LES UNGER: Questions, please.

Q. Did you make much to be about that second shot on 6 and is that -- do you look back and say that was sort of a pivotal shot --

TOM LEHMAN: Well, it was one of those -- the ball was sitting in that wispy grass; it looked like it could jump out of there. Yet you just never know - quite know with that grass to lay it up or hit -- hit with a 7-iron. I think I had 185 to the green, something like that. It looks like it will probably jump; I will get my club on it; we will go up and give it a rip. The ball came out hot and made it to the green and made the putt. (inaudible) I basically stole two shots on that hole.

Q. There couldn't be two more different courses than Augusta and this kind of setup. How do you explain being able to be successful at both?

TOM LEHMAN: Well, you know, I have always felt like it doesn't matter where you play, if you hit the ball in the fairway and on the green and have a good putting week, you can play good golf - whether it is at Augusta or Shinnecock or at Quad Cities or wherever. The fairway is a little bit -- well, I guess saying a little bit narrower is kind of an understatement. There is no rough at Augusta, but if you are hitting the ball well and keeping it in play, you can play anywhere.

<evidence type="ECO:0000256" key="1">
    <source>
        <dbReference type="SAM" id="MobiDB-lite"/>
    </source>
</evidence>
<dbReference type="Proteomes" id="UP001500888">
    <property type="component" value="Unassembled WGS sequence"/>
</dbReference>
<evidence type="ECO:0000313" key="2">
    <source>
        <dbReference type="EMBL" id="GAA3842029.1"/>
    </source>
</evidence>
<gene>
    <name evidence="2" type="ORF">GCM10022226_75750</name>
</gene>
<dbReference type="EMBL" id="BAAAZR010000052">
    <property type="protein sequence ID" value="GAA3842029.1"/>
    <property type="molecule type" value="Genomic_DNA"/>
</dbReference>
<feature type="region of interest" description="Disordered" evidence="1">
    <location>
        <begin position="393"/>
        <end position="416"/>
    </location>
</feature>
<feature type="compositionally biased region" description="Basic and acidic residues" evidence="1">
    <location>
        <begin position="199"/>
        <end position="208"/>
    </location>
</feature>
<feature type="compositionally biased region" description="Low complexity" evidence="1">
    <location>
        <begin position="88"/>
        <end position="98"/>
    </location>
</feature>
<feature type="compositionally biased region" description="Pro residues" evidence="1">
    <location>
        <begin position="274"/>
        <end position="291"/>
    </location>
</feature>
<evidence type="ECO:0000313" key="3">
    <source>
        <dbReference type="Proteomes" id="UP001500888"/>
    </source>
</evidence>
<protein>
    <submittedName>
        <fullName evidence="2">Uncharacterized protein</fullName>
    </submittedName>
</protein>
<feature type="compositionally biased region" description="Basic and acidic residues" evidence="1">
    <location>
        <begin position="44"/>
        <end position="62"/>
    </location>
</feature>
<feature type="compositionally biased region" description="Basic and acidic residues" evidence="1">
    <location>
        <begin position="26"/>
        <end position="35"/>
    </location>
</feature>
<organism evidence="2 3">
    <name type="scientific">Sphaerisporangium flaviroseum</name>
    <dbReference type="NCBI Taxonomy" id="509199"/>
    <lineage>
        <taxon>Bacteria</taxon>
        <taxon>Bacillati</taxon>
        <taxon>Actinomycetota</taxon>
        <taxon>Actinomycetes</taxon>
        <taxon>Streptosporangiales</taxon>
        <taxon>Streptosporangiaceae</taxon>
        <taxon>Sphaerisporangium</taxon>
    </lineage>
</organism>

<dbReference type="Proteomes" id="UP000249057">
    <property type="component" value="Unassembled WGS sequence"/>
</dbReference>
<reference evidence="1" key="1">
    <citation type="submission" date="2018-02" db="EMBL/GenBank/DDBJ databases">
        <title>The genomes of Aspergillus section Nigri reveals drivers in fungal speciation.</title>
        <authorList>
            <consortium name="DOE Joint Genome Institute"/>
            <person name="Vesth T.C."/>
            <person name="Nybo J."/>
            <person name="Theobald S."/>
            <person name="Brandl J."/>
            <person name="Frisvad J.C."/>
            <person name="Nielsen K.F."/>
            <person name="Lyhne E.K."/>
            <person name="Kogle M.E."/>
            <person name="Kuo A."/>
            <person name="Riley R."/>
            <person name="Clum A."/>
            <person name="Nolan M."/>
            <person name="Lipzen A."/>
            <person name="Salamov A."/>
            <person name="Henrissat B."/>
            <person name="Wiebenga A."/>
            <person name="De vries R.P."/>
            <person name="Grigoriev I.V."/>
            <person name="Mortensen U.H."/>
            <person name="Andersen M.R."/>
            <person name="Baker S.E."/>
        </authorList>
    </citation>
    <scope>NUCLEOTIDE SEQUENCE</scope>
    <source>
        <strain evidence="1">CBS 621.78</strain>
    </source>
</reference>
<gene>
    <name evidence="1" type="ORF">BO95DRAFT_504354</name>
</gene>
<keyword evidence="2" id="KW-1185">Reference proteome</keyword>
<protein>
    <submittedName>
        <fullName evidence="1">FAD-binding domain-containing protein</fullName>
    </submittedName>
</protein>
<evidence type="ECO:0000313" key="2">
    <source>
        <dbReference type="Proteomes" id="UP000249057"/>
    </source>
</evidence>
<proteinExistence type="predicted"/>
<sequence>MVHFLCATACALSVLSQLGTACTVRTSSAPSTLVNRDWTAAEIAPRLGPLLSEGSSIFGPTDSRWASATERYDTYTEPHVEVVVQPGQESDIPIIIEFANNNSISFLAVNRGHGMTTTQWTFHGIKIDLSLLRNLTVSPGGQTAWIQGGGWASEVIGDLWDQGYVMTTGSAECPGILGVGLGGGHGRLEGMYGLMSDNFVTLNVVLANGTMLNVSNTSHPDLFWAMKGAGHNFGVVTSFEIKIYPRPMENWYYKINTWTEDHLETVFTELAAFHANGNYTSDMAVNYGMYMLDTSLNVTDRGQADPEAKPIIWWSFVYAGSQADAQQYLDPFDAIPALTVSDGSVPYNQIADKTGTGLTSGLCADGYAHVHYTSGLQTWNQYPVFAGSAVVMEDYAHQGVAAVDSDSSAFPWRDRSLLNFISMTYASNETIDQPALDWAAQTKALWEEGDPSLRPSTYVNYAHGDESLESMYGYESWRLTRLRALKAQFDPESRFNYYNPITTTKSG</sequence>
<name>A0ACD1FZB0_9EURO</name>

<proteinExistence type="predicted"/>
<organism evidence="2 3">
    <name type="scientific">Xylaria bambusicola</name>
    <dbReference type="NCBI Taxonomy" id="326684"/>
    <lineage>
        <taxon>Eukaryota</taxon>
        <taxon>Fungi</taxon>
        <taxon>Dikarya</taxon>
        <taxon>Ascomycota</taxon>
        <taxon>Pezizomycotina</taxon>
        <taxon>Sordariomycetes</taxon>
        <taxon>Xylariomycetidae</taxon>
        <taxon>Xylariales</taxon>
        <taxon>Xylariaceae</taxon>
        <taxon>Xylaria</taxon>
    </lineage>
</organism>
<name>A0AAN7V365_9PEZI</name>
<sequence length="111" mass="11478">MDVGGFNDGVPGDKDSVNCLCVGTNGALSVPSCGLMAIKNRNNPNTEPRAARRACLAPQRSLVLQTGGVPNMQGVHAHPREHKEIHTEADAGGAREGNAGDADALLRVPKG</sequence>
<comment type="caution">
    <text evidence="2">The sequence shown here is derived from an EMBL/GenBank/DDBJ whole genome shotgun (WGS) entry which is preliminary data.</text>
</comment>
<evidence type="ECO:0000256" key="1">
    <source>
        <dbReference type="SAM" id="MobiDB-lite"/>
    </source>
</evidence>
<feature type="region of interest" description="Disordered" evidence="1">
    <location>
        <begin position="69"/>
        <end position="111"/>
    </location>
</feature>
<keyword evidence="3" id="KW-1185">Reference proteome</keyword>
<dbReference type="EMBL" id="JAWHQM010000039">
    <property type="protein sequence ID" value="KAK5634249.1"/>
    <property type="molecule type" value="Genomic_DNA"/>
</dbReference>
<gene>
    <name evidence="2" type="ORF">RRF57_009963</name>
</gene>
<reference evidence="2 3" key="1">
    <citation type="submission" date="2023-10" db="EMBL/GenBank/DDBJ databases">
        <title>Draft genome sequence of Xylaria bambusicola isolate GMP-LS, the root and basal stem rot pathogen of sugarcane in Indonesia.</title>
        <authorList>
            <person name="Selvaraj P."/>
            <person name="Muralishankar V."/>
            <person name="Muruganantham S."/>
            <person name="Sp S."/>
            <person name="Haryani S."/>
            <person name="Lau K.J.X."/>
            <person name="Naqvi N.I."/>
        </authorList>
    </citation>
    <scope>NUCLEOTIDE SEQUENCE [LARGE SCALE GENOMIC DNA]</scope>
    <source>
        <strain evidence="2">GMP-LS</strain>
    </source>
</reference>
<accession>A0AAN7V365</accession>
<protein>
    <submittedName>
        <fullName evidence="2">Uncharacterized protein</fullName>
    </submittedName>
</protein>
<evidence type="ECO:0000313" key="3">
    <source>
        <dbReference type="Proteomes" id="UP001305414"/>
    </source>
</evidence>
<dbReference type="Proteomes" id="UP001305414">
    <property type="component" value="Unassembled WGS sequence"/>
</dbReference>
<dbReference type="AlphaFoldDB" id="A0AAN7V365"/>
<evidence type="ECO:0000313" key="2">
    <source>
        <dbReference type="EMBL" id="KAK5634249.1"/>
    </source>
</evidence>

Q. Tom, you said the wind is blowing out there the long par fours are playing easier, the short ones are playing harder. How come everybody is having so much trouble and you didn't?

TOM LEHMAN: The 12th hole and the 3rd hole earlier in the week, driver 3-wood and today I hit 9-iron on both of them. So, I am saying it is easier to hit the ball in the fairway; easier to get the ball onto the green. But the holes that are playing into the wind, you know, like for example, No. 8 which was a 3, 4-wood and sand wedge, is now a driver and a 6-iron. And so it is, I think, it is a matter of playing those holes, you know, conservatively, just playing for par and then taking some chances when you get to the easier ones.

Q. Tom, I guess experience counts. Obviously, Augusta - you had a great chance there and obviously didn't quite get there. Will you draw upon whatever you learn from that experience going into tomorrow?

TOM LEHMAN: Well, I think it will help. I think having won twice since then will definitely helpful. You know, there is still 18 holes of golf to be played and on an extremely tough golf course. I really kind of got into a rhythm early; made a lot of good putts, a lot of good saves, and I just kind of feel like no matter who you are playing, somebody usually gets a good score. They get into a rhythm; they get into the flow; and the course doesn't seem quite as difficult. You know, you may go the next day and not have that, and the course may seem like a bear. For today, at least, it was -- I felt like I was under control.

Q. Tom, Norman and Tway are two under; you are at one under. With these conditions tomorrow, how far back is too back?

TOM LEHMAN: How far back is 2 back?

Q. How far? Is 2 too far back to get into this championship?